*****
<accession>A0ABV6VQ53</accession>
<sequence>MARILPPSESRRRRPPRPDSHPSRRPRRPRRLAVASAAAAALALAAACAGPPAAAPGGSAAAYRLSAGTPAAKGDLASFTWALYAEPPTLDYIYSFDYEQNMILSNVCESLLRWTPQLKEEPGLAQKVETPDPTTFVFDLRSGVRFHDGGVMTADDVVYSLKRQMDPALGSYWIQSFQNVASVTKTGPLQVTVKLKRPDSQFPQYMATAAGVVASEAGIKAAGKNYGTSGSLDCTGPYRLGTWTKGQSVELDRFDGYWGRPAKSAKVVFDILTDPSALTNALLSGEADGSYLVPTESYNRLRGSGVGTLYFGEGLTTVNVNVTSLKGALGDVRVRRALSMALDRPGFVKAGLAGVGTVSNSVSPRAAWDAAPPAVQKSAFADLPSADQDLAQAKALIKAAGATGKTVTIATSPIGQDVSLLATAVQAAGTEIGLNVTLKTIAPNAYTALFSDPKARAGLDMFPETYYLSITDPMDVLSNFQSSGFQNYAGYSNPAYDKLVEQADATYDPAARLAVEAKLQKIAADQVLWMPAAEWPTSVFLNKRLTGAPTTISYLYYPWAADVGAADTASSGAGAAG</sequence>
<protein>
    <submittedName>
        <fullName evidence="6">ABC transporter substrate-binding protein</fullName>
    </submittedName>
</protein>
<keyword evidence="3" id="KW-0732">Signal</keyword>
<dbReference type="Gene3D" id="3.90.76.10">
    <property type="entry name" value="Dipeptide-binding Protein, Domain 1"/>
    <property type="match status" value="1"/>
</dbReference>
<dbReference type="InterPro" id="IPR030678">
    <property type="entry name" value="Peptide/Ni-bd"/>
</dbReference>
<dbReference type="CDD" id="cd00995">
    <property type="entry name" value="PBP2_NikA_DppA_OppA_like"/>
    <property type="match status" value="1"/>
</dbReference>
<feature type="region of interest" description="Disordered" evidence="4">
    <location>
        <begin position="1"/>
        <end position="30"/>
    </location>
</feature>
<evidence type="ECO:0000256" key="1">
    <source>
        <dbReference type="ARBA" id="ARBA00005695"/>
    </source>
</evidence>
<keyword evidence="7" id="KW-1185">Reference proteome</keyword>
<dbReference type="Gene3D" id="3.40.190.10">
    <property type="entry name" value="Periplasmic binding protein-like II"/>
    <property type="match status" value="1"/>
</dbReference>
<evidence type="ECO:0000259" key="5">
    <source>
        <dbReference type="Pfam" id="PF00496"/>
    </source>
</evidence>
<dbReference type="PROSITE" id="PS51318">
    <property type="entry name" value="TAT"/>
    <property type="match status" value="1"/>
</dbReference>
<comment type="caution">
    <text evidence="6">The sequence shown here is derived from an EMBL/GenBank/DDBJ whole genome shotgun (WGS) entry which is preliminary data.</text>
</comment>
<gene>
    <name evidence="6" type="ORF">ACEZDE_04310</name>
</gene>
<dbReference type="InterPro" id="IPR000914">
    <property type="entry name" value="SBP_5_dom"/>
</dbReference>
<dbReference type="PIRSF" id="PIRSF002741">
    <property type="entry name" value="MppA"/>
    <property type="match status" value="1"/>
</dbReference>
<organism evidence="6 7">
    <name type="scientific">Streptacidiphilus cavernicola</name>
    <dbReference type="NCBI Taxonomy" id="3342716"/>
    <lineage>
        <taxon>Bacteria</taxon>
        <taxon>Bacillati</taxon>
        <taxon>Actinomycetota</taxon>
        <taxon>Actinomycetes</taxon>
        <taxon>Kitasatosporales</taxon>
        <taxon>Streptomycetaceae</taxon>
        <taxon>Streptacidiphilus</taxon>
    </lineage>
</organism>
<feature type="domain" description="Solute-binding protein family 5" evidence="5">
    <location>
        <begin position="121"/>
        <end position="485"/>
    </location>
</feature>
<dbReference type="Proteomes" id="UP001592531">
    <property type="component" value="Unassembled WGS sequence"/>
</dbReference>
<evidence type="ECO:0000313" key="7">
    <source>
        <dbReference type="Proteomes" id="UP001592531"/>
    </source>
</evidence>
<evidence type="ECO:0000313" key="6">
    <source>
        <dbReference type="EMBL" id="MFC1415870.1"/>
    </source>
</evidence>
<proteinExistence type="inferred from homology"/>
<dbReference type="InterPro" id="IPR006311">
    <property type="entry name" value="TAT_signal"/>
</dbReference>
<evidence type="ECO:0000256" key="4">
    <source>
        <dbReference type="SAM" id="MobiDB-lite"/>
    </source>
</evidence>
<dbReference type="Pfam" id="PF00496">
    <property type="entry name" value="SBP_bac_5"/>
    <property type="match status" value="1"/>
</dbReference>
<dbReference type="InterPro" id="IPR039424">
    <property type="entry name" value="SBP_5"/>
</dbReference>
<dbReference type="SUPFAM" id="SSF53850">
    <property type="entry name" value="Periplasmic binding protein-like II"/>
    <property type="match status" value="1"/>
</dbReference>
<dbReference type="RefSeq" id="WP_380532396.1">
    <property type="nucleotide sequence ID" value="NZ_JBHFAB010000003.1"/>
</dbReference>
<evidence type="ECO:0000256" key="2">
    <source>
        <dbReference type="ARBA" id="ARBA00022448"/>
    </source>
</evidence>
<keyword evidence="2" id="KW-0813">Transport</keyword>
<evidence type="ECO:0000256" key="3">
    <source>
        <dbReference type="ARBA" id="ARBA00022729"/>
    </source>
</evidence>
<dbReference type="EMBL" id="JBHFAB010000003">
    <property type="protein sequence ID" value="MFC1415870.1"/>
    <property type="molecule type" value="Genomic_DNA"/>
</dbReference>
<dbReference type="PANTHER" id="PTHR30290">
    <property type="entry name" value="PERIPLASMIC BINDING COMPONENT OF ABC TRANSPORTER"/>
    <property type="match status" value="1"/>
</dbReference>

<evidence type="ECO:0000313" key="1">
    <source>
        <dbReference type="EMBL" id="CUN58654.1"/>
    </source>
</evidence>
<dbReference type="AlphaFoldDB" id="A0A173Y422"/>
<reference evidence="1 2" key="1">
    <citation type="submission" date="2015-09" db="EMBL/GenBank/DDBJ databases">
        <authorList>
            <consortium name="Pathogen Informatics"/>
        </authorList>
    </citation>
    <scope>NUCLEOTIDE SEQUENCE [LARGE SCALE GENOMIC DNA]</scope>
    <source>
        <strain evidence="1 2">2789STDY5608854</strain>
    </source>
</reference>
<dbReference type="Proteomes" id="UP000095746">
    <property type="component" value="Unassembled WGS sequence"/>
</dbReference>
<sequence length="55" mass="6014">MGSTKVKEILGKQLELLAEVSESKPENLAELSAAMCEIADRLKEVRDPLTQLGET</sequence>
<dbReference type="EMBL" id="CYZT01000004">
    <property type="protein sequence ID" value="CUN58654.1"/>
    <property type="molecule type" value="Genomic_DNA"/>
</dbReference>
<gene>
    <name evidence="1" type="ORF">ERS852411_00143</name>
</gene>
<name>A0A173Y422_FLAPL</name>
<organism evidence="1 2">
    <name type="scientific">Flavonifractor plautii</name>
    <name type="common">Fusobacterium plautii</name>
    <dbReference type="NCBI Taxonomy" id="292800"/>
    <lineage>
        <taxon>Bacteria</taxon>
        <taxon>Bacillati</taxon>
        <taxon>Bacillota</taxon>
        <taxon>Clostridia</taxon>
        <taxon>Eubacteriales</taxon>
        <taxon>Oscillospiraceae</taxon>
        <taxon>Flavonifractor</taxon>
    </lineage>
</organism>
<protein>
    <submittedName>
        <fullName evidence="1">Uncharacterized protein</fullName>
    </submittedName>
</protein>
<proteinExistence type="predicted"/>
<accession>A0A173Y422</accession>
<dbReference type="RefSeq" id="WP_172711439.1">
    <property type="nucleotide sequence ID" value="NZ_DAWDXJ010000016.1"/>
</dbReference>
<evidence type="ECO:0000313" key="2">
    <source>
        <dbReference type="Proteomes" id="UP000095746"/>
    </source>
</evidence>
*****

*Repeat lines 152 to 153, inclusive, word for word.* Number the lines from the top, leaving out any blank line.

<sequence length="55" mass="6014">MGSTKVKEILGKQLELLAEVSESKPENLAELSAAMCEIADRLKEVRDPLTQLGET</sequence>
<dbReference type="EMBL" id="CYZT01000004">